16. #16 |  gottabeKiddingme | 

    David McElroy, CONTINUED, FOR YOU BRO.

    We’re poor-as-piss mountain folk. Part indian and I mean PRACTICING indian, we sing, we dance, the whole thing. We don’t have any land anymore. Just a few private properties, a few small acres here and there. And unlike some of the bigger tribes that have treaties, we never had one, the Dutch came and wiped almost all of us out. Recently what’s left of our elders got together with some other tribes who remember us and it was determined that we’re supposed to share our medicines now and our songs and whatever we remember to just people in general. Whoever will listen. Because we see something that makes us even sadder than what happened to us and our culture. You are the indians now. We always knew. And we can’t help but think there’s a reason. Why we stuck around until now. Bro, my people went through a genocide. We know how it feels.

    The terrible prophecy of Chief Seattle is well known to many of you: “when you have caught the last salmon and cut down the last tree only then will you realize that money cannot be eaten” was only part of it. The prophecy included a race that could practice such hateful violence, we knew that this violence would some day turn inward and you would consume yourselves. I think that’s why the rest of that prophecy don’t get around too much. It’s not exactly happy news. And there’s nothing terribly romantic to YOU ARE GONNA DIE.

    And the big new thing about many of our traditional elders, they are dropping like flies these days but they told us to include you. They forgive you. We are ordered to forgive you.

    Can you forgive yourselves?

    I know it’s tough. But if you are ready, will you take my hand? I forgive you. Or I want to with all my heart. Can you take my hand and forgive yourself? Because it’s gonna take both our strength to turn and forgive the others. And I’ll tell you something Dave and everybody else reading:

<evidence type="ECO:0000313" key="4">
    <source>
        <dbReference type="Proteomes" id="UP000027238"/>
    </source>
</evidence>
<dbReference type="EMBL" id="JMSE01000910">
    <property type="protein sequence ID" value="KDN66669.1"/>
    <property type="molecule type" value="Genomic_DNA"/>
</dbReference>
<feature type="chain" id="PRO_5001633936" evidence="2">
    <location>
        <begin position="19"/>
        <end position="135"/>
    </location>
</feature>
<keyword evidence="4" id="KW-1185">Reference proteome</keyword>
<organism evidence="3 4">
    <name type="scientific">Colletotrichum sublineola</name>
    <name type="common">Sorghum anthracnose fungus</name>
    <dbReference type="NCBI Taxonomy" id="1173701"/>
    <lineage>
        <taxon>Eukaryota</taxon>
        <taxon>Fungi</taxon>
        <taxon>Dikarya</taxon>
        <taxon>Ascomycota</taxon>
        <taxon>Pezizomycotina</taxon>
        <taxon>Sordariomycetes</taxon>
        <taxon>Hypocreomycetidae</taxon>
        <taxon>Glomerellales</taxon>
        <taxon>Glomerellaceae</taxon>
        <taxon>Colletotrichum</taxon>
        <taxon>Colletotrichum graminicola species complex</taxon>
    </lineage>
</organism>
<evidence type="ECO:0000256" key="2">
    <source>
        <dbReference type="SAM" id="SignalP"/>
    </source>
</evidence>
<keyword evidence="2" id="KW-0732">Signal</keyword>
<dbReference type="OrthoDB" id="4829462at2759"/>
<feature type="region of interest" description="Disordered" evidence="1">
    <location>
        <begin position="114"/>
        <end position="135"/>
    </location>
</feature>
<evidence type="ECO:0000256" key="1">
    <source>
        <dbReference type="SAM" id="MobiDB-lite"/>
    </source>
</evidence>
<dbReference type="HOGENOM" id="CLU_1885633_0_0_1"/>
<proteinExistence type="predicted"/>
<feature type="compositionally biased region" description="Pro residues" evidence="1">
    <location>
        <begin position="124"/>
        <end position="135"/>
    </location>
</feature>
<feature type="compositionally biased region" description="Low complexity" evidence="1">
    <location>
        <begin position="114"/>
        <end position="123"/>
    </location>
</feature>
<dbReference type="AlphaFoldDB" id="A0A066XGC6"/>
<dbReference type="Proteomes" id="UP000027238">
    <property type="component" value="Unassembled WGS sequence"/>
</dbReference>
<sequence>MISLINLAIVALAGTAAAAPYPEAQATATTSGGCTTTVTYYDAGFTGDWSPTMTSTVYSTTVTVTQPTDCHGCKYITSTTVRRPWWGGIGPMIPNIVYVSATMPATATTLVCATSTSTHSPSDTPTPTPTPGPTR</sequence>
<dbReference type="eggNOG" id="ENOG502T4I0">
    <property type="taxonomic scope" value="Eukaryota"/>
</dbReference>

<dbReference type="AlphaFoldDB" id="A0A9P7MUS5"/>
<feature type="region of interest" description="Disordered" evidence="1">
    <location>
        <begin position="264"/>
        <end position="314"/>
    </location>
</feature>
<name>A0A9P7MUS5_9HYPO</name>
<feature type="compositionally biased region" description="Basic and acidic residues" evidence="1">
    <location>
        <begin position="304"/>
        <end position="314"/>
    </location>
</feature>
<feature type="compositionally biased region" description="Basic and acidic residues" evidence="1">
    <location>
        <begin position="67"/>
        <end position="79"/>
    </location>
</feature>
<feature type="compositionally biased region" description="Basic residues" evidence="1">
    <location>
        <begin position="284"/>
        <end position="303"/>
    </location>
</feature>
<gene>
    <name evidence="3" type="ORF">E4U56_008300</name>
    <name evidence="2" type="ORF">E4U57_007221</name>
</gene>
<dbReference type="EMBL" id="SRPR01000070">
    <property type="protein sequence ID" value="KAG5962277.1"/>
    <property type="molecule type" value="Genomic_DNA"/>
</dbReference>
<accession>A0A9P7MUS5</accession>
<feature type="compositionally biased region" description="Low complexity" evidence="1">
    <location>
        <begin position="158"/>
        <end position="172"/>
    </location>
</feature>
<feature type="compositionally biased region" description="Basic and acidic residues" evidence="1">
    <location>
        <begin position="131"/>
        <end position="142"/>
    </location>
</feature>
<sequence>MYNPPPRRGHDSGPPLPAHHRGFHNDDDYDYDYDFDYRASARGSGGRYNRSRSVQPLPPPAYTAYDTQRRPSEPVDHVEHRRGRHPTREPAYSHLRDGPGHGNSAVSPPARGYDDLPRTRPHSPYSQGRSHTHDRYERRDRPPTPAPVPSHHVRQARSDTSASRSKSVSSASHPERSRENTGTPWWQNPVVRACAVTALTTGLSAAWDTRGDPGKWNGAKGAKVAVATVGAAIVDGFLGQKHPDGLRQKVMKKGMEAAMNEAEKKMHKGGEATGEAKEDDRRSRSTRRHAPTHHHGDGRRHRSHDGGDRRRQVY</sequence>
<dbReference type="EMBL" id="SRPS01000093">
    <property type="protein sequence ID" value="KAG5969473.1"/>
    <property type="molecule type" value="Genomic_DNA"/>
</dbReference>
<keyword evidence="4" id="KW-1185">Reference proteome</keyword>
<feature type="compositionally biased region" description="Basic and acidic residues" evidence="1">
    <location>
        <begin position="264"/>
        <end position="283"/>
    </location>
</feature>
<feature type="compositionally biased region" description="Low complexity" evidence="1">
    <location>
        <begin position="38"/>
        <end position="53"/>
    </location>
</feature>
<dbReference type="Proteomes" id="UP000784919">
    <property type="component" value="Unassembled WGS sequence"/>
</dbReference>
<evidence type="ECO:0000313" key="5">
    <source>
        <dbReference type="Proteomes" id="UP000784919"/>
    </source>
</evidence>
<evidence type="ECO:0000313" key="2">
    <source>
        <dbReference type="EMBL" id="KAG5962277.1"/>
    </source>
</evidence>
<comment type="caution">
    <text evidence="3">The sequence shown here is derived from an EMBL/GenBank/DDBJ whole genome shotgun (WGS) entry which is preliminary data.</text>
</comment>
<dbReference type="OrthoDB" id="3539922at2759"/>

You aren’t the people that made war on mine. You guys are totally different people. And prophecy now states that many of our people are being reborn into your households. So the fact is now we really are one people.

    There’s a couple of things I can point to online so you can see this is not just talk, it’s reality. One is This was initiated by us natives but now it’s this totally pan-religious thing. That was the direct result of prophecy. Another more recently is where 3 generations of us got together and tried to tell you everything we know about food. And somehow we’re trying to sing to people but I’m not a great lead man for that, I love singing but I’m told my voice peels paint and makes people’s toenails curl. Also I’m told that my face gives children nightmares. Not our children, your children. Brown and red children smile at me. Shoulda seen when they pressed me into going door-to-door for Ron Paul during the last election. When I knock politely on somebody’s door, they generally look at me and scream and call the cops.

    Hey bro, if it seems like I’m trying to cheer you up by telling jokes, I am. Hey man, buck up. If you really want to freak out I’ll tell you what Talking Rock says, the prophecy rock. It says what’s happening now is pretty much what’s happening now, time is about to stop, we’re all gonna have to try to look out for the “little brother” which means you guys and you know you are supposed to be helping too, you are just a bit beat up and in need of some healing and rest.

  17. #17 |  gottabeKiddingme | 

    So David McElroy since your voice rings so clear, good news. We’re pretty good at fixing people up. Are you anyplace near Arizona? Or you could get in touch and we’ll sing for you. And if you don’t get in touch but give us permission, we’ll sing for you on our own and that’s generally the way it works. People send us notes and ask us to sing for this or that and we do. When we feel like it. If we think the request is sincere and we actually think we can help because people tend to think we got a song for everything but we don’t.

    One of our true warrior brothers from another phratry called me up the other month and he was crying his eyes out. This guy is a fearsome warrior. My brother what is wrong? He’s all crying and saying “I need you to sing for me” and I’m like “surely brother, what has happened?”

    He said his cat died.

    “Ummmm…….uh… we don’t have a song for that but if you like I can make something up.”

    He said “could you please?”